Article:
To determine the perceived magnitude of elder mistreatment, physician awareness of applicable state laws, and the barriers to reporting suspected cases, we surveyed a random sample of 3,000 members of the American College of Emergency Physicians in the United States.
Survey questions included practice characteristics, number and type of suspected cases of elder mistreatment seen in the ED, number of cases actually reported, and reasons for not reporting abuse.
Physicians were also asked about the availability of elder-mistreatment protocols and their familiarity with local laws and reporting requirements.
We received 705 completed surveys, for a response rate of 24%. Most physicians (52%) described elder mistreatment as prevalent but less so than spouse or child abuse.
The respondents had evaluated a mean of 4±8 (range, 0 to 93) suspected cases of elder mistreatment in the preceding 12 months ; approximately 50% were reported.
Only 31% of emergency physicians reported having a written protocol for the reporting of elder mistreatment, and physicians were generally not familiar with applicable state laws.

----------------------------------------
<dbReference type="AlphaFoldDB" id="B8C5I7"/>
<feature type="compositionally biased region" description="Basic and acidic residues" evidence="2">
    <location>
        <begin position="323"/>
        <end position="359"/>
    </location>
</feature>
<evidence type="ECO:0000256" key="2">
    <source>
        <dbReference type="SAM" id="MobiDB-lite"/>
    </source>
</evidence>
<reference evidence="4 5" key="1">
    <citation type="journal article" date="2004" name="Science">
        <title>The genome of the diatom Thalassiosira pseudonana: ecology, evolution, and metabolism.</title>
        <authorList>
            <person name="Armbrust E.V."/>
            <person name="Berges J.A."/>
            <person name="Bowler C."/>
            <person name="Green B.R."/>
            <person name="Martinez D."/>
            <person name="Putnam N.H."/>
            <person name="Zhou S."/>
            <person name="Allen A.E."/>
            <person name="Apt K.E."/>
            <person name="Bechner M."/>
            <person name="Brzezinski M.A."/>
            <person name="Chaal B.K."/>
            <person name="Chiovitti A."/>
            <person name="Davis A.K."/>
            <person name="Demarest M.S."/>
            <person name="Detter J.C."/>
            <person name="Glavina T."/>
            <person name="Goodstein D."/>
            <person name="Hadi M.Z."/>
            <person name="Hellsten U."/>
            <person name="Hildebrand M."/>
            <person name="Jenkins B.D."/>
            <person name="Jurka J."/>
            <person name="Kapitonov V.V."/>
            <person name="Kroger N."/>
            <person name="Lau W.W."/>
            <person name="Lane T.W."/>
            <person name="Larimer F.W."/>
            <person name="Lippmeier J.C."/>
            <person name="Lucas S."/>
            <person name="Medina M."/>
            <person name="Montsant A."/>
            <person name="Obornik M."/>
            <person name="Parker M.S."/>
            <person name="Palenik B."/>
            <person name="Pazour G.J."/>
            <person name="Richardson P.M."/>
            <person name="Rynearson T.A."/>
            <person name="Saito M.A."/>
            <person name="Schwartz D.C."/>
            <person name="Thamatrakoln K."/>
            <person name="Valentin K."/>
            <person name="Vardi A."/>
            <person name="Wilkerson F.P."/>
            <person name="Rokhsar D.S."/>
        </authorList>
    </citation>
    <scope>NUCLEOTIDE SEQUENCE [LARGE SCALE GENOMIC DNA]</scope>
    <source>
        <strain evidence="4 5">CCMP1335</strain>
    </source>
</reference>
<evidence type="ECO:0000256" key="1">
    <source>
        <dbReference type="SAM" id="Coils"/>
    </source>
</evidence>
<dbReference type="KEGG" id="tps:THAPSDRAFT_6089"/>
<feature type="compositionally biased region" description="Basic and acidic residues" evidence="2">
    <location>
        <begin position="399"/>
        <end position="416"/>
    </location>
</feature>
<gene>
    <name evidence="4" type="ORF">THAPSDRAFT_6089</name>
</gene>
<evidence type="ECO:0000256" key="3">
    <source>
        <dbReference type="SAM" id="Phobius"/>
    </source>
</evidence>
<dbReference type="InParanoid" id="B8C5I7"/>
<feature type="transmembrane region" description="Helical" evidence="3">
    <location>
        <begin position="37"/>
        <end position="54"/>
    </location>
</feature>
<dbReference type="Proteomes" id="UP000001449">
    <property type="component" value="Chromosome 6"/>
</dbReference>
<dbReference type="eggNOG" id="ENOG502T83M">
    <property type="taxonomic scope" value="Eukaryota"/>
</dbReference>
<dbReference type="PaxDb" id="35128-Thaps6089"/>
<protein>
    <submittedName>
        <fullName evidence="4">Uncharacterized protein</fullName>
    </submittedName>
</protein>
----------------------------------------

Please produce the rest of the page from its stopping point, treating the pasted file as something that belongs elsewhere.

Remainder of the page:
Twenty-five percent were able to recall educational content pertaining to elder mistreatment during their emergency medicine residencies. (...)
Mots-clés Pascal : Vieillard, Homme, Médecin, Enquête utilité publique, Urgence, Service hospitalier, Etats Unis, Amérique du Nord, Amérique, Maltraitance
Mots-clés Pascal anglais : Elderly, Human, Physician, Inquiry for public prosals, Emergency, Hospital ward, United States, North America, America
Notice produite par :
Inist-CNRS - Institut de l'Information Scientifique et Technique
Cote : 97-0515541
Code Inist : 002B30A03B. Création : 13/02/1998.